Friday, 24 June 2011

Tablet UI patterns - Action Bar


Android Action Bar is a well established UI pattern on Android phone UI design. It is the single most powerful visual tool to make an app look like an Android app. 

In their tablet version of the Android OS Google decided to support the pattern on API level. In Honeycomb implementing a standard looking Action Bar is easier than ever before.

Pattern card

Problem

Most important app functionality should always be easily accessible by users. Apps on a single platform should be internally consistent how they approach main level navigation and important actions.

Solution



Action bar is a branded top bar of the application that provides easy access to relevant actions on the screen and a shortcut to application's home screen. The action bar can also be used to indicate use's location in the application.


Consequences 
  1. Very easy and fast access to relevant action on current screen.
  2. Easy access to application's home screen by clicking the application logo at left. This paradigm is already well known from web sites.
  3. opportunity to provide branding to the application.
  4. Helps user in navigation by indicating his / her current location in app.

Multi-purpose Action Bar
On Honeycomb Action Bar as moved beyond what its functions are on an Android phone.
Honeycomb Action Bar provides following functionality:

  • Actions
  • Navigation
  • Search
  • Contextual actions
  • Overflow menu
  • Branding
  • Home screen access
  • Consistency between phone and tablet apps


Actions
Of course the main function of Action Bar is to provide the context sensitive actions that users might need the most on each screen.



Navigation
The Action Bar API provides an easy way to incorporate navigation tabs directly to the Action Bar. The tabs are visually separated from other action bar items and are consistent throughout Android apps.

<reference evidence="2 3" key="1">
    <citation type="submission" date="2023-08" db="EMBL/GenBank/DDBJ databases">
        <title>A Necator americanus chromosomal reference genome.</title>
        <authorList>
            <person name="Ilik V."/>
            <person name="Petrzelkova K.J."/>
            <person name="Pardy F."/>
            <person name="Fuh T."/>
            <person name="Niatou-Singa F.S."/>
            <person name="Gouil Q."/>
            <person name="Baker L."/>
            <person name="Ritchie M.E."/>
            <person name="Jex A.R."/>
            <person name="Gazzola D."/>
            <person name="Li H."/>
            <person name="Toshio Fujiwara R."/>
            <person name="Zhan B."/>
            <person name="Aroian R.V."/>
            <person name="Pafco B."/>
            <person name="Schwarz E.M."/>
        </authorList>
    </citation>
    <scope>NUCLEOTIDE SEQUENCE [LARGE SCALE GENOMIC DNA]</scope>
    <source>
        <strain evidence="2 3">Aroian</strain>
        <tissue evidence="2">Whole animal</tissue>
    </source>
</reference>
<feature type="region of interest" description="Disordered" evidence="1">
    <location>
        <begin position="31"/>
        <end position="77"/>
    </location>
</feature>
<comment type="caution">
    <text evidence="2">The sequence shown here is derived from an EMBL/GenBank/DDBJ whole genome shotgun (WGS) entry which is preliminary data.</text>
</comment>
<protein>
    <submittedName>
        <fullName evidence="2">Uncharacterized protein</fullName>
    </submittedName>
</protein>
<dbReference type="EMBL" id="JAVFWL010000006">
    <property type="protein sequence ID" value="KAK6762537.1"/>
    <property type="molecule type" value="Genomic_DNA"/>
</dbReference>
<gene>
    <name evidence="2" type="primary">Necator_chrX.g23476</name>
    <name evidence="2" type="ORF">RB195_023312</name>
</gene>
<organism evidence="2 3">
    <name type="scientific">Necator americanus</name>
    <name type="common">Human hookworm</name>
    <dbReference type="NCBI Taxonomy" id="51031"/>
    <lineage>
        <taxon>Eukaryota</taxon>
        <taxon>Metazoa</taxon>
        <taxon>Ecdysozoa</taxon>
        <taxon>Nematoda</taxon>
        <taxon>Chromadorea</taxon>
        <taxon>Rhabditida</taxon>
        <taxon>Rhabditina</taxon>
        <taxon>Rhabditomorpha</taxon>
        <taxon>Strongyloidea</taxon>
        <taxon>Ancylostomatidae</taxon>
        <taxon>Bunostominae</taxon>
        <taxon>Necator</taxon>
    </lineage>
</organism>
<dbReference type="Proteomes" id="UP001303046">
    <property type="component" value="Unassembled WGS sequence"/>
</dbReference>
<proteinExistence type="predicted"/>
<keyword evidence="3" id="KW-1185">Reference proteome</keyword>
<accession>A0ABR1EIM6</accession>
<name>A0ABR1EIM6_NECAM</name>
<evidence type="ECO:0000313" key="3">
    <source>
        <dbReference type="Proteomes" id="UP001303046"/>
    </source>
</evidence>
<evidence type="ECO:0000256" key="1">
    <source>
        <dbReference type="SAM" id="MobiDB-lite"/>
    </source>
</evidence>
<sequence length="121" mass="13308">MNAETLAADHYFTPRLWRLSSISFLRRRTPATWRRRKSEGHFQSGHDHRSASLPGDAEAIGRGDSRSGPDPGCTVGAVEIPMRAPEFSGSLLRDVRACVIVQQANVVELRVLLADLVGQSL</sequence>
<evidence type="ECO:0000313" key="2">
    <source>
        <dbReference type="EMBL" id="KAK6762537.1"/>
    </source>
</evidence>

For some reason Zinio app uses action bar buttons for navigation tasks. Buttons "date" and "title" sort the magazines. "Edit" button on the other hand takes you to magazine deletion mode which I think is unnecessary in itself. A long press menu would be better. The shopping basket icon takes user to the online store. I think they should have used tabs instead. Or at least separate between these two different classes of actions.


Search
Honeycomb tablets don't have the Android hardware buttons anymore. Providing in-app search, if needed, falls to the action bar's responsibilities. 

Some apps, like YouTube have search field constantly visible:


Others use a search icon that allows user to bring the search field front. 





Contextual actions
The Honeycomb action bar also provides contextual actions. For example selecting a mail in the gmail client or highlighting URL in the browser brings up this contextual mode:





Overflow menu
Because Honeycomb devices don't have the menu button anymore the action bar takes over from the menu button too. Actions that are not frequently used or don't fit on the Action Bar are accessed through the right side menu button.




Branding and home screen access
The action bar is visible on all screens and is therefore a great tool for branding the app. The app logo is located on the left and should provide a direct path to the app home screen or in some cases a step back in the activity stack (in which case indicate that with an arrow icon). 




Consistency between phone and tablet app
Implementing Action bar correctly in phone and tablet version brings consistency between the two versions.








Implementing Action Bar for tablets
Action Bar is supported on API level in Android 3.0+. That makes the implementation very simple.

Good starting point for more information is:
ActionBar API documentation
Android documentation Using the Action Bar
Nick Butcher's (@crafty) Android developer blog post about customizing Action Bar
Also Nick's presentation slides about Honeycomb UI

If you're planning to support both phones and tablets (which you should!) I recommend you take a look at the excellent ActionBarSherlock project. The project can help you to get it right on both versions of Android.


Don't just use phone Action Bar
 Just in case someone is wondering why it is recommended not to use the same Action Bar that is used on phones here are two screenshots from apps that have not yet released support for Honeycomb.


For some reason folks at evernote have decided not to use Android Action Bar in their tablet app. The self implemented top bar makes the app immediately not look like it belongs in Honeycomb. This is still a preview though. I have high hopes that they will change that before final release. Evernote has consistently been one of the apps I use as an example of the best implementations of Android UI patterns.



Honeycomb Action Bar Gallery